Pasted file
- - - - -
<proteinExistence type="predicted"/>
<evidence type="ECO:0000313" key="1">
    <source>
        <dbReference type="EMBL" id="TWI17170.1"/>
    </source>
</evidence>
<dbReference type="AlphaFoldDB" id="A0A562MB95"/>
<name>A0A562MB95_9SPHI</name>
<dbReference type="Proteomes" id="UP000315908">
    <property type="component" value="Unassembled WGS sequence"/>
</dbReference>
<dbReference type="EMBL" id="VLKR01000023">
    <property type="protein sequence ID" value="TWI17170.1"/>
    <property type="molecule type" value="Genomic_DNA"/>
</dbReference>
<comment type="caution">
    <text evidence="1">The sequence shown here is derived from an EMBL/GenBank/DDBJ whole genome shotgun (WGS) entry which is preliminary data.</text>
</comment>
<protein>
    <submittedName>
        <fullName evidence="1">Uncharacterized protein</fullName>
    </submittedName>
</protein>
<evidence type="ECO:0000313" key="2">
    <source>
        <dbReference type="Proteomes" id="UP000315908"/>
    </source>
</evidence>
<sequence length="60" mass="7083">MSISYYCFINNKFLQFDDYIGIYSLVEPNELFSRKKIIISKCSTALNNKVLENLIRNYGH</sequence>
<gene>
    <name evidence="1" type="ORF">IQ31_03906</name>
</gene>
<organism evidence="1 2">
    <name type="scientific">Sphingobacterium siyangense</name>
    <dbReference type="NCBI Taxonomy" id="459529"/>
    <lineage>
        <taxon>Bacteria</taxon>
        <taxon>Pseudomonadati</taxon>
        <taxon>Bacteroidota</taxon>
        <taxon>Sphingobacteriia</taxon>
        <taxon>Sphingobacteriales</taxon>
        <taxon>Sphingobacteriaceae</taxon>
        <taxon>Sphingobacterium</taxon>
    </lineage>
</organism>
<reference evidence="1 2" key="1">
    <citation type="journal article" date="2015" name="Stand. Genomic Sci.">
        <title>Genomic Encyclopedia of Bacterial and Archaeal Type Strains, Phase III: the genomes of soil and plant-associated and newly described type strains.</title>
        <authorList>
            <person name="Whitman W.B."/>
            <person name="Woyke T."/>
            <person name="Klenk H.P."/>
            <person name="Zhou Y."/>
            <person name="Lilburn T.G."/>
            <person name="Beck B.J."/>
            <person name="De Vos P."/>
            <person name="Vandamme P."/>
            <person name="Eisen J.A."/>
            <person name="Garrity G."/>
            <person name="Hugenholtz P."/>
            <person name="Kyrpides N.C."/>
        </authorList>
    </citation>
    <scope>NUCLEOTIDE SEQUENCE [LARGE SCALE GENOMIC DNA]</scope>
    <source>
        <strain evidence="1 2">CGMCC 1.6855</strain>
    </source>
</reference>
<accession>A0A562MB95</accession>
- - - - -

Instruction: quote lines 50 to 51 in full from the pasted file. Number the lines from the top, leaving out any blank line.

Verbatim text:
            <person name="Whitman W.B."/>
            <person name="Woyke T."/>